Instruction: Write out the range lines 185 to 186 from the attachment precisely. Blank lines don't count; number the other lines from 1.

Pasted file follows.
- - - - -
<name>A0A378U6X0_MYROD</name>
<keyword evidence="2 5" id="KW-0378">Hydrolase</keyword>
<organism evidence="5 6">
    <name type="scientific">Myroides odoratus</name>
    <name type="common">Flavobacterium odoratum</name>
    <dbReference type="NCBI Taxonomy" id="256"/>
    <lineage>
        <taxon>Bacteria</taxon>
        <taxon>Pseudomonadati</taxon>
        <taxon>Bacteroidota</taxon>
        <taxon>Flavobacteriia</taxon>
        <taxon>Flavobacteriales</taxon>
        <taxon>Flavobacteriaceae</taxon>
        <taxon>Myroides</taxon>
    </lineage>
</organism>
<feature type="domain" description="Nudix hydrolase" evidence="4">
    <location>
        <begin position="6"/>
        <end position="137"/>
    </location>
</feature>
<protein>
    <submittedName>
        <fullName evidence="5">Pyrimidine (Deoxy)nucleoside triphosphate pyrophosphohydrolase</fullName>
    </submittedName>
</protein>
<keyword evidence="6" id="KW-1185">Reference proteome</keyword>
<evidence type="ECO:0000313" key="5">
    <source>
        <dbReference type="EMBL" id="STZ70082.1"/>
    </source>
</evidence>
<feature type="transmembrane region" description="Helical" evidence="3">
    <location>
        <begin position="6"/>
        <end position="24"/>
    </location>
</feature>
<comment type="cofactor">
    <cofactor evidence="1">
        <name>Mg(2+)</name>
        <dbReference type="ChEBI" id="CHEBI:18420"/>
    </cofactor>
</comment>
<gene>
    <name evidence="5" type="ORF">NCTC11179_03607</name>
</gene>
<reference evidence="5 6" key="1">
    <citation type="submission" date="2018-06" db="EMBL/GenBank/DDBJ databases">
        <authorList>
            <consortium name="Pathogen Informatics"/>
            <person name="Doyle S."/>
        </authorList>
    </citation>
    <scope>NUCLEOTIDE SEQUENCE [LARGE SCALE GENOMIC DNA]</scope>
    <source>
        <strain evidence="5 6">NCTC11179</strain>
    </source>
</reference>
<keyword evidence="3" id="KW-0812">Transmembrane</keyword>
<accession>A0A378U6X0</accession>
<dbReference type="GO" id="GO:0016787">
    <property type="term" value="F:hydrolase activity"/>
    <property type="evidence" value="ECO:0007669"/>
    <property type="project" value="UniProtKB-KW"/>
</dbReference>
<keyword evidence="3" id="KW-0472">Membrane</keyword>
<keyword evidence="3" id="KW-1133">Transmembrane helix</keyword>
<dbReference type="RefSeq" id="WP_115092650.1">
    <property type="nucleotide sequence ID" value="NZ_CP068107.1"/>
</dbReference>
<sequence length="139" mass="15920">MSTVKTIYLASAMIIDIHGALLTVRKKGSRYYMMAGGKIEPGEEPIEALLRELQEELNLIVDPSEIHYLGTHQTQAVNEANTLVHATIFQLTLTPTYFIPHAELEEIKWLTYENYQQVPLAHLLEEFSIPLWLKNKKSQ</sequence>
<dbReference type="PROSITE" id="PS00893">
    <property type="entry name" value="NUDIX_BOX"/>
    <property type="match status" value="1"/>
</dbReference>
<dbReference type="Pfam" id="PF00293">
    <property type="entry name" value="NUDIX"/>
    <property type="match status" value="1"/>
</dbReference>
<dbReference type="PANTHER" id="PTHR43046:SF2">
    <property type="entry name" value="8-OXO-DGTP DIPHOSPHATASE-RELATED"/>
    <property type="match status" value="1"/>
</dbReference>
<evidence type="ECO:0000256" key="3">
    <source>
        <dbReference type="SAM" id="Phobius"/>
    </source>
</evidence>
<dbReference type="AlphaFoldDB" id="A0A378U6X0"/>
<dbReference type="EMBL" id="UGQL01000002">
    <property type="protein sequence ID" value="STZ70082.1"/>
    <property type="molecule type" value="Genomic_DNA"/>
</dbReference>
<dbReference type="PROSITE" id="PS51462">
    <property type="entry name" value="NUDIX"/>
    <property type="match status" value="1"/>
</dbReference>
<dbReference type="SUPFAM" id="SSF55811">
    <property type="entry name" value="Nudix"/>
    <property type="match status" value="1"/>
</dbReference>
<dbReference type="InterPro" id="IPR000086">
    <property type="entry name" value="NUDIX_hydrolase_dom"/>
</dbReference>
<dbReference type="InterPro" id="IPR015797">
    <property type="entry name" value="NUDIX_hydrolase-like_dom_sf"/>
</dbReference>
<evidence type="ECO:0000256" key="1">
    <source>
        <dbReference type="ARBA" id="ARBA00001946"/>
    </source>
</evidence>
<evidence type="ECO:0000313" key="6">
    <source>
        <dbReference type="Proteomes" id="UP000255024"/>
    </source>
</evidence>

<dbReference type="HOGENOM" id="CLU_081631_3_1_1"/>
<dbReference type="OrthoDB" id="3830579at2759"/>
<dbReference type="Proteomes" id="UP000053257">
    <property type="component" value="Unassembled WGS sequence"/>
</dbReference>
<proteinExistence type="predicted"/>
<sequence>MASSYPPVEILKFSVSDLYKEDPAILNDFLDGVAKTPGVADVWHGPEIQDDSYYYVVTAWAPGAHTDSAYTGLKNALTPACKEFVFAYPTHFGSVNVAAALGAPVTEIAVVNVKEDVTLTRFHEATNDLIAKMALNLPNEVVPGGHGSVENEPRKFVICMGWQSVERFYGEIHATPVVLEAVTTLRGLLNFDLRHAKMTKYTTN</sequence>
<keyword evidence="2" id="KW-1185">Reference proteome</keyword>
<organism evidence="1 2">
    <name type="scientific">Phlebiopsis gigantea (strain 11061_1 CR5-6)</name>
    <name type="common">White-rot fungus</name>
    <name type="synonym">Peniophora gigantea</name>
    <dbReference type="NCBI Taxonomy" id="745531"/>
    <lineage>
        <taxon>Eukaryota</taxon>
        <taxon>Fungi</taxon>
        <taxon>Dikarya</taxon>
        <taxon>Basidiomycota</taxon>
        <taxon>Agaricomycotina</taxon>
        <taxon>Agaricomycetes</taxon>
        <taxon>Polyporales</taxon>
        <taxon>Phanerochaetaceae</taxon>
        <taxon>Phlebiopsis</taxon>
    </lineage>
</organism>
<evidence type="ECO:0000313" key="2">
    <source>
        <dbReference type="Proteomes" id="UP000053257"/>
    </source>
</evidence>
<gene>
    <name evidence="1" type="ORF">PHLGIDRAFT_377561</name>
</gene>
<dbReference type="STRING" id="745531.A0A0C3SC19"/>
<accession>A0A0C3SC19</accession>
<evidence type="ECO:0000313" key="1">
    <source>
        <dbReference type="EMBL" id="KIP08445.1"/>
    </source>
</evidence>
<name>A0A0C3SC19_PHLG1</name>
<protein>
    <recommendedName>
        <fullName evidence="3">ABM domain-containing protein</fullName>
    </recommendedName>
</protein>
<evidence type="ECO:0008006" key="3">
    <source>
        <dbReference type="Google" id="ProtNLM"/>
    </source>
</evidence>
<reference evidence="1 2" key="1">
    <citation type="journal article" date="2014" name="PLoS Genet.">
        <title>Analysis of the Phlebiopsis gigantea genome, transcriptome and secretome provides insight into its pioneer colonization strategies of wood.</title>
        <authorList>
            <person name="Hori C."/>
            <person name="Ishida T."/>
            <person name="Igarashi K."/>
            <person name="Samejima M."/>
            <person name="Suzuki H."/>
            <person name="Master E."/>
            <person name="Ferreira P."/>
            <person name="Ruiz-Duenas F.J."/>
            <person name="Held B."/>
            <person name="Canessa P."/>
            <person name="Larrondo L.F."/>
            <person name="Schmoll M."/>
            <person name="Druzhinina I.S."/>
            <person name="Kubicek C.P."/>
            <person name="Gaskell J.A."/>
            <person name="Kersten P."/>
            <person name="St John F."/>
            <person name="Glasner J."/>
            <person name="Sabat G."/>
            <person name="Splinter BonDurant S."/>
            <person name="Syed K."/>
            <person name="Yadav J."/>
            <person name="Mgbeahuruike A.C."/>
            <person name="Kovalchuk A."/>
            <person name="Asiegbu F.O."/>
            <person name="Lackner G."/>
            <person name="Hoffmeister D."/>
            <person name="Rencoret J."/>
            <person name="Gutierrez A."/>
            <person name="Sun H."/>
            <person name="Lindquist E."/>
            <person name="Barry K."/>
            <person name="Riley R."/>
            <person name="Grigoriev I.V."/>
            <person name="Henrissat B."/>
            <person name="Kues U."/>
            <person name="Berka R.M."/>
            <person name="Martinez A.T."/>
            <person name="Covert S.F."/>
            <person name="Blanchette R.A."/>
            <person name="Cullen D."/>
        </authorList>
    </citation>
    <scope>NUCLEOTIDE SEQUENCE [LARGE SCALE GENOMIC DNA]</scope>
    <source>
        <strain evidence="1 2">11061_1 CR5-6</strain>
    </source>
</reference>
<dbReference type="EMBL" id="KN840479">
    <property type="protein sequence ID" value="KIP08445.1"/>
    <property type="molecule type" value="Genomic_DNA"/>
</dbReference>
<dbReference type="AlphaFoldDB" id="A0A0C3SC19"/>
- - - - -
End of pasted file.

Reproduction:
            <person name="Larrondo L.F."/>
            <person name="Schmoll M."/>